earners have vigorously protested, and
which they have tried to correct by
remedial legislation in order that they
might enjoy the rights and opportunities
of free citizens.
The above is accurately the informa
tion for which you asked and we take
it that it will be of importance to you,
as well as to the working people and
liberty-loving citizens all over the coun
try, in enabling them to understand the
mental attitude and the action of both
both President Woodrow Wilson and
Honorable Charles Evans Hughes who
are now candidates for the Presidency
of the United States.
Fraternally jours,
Saml Gompers,
President.
Jas. O'Connixl,
Vice-President.
Frank Morrison,
Secretary.
Labor Representation Committee
American Federation of Labor.
RIGHT TO QUIT WORK
MUST NOT BE DENIED
Washington, D. C In a letter to the
four railroad brotherhood executives,
President Gompers calls attention to
the action of the A. F. of L. Executive
Council in extending fraternal greet
ings and support of the trade union
movement to train service men in their
attempt to reduce hours.
Hints of compulsory arbitration,
made by opponents of the railroad em
ployes, is replied to by President Gomp
ers: "While a strike involves temporary
inconveniences which affect many, free
workers can not be denied the right to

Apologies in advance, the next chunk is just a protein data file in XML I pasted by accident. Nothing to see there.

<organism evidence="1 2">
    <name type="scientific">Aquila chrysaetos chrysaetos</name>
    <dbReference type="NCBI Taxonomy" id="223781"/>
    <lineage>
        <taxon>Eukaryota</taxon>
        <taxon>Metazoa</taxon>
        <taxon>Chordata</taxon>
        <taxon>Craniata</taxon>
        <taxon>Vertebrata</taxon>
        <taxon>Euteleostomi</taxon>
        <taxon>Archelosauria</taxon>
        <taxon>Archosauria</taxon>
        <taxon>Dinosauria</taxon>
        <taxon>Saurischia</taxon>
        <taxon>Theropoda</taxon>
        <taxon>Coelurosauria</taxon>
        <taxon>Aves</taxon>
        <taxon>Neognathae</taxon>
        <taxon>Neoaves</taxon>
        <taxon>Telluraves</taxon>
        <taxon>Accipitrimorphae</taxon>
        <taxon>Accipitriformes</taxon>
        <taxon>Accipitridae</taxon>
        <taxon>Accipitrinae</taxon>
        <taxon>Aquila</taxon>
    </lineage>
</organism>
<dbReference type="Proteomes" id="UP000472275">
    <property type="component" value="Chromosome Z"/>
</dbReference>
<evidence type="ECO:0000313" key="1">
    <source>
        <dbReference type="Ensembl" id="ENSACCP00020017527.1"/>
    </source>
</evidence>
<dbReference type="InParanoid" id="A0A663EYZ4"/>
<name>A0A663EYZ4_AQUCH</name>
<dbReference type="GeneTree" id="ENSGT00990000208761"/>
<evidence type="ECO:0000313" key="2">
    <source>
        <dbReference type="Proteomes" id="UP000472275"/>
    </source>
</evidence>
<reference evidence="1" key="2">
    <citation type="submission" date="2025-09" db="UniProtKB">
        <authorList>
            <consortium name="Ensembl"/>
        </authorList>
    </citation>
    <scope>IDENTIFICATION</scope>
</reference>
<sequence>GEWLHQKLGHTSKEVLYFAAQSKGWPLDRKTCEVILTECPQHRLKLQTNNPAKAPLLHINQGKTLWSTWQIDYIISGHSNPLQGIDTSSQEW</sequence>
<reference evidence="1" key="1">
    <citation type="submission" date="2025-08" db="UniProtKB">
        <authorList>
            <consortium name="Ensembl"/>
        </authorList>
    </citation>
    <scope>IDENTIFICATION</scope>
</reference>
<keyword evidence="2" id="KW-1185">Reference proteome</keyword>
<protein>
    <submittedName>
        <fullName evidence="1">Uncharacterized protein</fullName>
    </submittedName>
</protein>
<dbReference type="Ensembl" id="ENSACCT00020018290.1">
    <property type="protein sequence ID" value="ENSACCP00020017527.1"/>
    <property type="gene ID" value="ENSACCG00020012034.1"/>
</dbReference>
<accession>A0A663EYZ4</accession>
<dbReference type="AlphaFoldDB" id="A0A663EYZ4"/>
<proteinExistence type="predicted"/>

quit work the right to strike in fur
therance of demands which concern
their manhood and their interests.
"It is a fundamental principle of free
dom that no one shall be forced into in
voluntary servitude, that is, into work
against his will. This fundamental prin
ciple of freedom must be maintained at
all hazards. It must not be minimicd
under any guise, whether compulsory
arbitration or in the name of public wel
fare. "The welfare of the whole nation, the
maintenance of our republican form of
government and our institutions of free
dom depend upon this fundamental the
right of a free man to control himself
and his labor power.
"It is the sincere desire of the Ameri
can Federation of Labor that the rail
way brotherhoods shall secure the eight
hour work day, an accomplishment
which will mean opportunities for bet
ter living and better citizenship."
TROMEY'S FLOWER SHOPS
Now Ouiiftl by Irwin I (cliliimlt,
An Old Ki-Icml of Ijiibor.
We lake pleasure in announcing to
the many friends of Irwin F. Gebhardt,
identified with the various labor organi
zations in this vicinity, that he has taken
over thc business known as Tromcy's
Fiowcr Shops, 021 Vine street and 17K(
Vine street, at which locations he will
lie glad to serve your wants in his par
ticular line. His personal reputation is
of the highest standard and you can rest
assured that you can secure an honest
deal from him at all times. Wc wish
him unlimited success in his new undertaking.
v "u'
Jos. T. Humphreys
Marshal Painters' District Council.
LABOR IS NOT SCARCE
IN BRITISH COLUMBIA
Vancouver, B. C President Cun
ningham of the B. C. Manufacturers'
Association is alarmed at what he terms
a scarcity of labor, and predicts that
business men will be compelled to use
Orientals as a last resort.
The B. C. Fcdcrationist, official paper
of the local trade union movement, re